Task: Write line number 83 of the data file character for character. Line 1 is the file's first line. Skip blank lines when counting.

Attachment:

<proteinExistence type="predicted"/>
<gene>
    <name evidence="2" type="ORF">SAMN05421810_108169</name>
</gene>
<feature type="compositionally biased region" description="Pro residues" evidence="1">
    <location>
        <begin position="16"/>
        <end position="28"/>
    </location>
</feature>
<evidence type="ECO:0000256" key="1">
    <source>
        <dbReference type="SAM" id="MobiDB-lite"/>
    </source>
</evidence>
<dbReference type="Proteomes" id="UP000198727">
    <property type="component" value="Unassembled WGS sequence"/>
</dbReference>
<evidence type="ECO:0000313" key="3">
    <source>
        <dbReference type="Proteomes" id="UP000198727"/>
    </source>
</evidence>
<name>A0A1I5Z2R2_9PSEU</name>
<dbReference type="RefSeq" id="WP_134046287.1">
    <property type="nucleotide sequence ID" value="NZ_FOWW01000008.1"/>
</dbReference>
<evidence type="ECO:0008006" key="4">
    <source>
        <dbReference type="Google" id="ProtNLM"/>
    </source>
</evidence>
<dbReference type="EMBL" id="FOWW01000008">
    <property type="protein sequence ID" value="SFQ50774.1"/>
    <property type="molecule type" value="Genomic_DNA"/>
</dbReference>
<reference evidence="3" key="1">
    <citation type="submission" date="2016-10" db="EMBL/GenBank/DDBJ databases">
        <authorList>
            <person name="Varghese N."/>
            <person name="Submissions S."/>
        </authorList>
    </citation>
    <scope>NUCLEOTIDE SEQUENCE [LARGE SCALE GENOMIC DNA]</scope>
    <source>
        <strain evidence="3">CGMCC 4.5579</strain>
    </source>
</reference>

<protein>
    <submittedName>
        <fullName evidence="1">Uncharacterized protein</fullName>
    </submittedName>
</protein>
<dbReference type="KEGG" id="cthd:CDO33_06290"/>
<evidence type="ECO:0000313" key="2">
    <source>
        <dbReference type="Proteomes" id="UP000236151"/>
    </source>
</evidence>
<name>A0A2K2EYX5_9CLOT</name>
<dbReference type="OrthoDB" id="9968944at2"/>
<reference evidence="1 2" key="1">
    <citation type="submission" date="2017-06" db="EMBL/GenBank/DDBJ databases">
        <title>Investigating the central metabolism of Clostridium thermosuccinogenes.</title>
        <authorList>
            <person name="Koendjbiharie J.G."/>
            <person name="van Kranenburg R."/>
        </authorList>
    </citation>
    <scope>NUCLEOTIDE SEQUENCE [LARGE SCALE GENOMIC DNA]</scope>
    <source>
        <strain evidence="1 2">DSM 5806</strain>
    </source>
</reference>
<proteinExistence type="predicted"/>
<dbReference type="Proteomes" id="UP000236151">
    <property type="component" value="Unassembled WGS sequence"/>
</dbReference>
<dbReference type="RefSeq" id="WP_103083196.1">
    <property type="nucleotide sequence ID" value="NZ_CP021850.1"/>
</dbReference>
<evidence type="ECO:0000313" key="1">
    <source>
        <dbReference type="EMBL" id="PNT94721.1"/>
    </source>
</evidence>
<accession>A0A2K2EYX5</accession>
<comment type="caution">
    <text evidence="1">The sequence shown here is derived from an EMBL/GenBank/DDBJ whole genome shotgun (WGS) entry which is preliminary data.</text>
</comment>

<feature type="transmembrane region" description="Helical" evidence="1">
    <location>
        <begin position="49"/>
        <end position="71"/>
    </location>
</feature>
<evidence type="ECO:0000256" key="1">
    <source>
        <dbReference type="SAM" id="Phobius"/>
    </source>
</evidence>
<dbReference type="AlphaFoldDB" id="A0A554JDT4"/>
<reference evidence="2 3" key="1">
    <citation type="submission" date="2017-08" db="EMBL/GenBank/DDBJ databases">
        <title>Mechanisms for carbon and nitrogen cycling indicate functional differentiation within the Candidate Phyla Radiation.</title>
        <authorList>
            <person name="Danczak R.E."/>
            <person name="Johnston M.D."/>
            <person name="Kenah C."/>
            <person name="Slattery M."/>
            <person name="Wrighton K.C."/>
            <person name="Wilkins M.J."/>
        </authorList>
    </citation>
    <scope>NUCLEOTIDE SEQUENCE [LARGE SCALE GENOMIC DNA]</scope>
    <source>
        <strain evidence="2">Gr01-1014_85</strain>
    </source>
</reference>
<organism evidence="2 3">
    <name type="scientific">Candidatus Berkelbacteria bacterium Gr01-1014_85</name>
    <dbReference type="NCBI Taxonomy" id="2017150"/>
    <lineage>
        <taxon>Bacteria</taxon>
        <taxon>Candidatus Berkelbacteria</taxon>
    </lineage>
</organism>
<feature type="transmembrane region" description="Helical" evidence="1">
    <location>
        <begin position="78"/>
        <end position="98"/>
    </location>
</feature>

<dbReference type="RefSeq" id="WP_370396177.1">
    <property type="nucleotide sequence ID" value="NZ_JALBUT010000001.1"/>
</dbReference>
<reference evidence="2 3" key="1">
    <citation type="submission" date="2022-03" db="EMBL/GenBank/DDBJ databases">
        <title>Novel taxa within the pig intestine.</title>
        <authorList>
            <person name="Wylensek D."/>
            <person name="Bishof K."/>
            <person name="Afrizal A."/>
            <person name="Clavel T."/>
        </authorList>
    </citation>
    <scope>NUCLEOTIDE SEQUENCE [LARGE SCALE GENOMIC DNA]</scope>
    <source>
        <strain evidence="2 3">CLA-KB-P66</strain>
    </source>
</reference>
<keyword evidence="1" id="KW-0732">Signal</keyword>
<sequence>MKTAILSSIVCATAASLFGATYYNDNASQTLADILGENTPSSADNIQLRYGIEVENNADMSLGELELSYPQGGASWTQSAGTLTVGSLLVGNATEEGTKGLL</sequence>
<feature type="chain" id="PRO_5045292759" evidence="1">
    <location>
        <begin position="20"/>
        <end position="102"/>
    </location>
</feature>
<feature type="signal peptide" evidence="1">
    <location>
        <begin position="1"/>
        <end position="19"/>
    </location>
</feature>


    <source>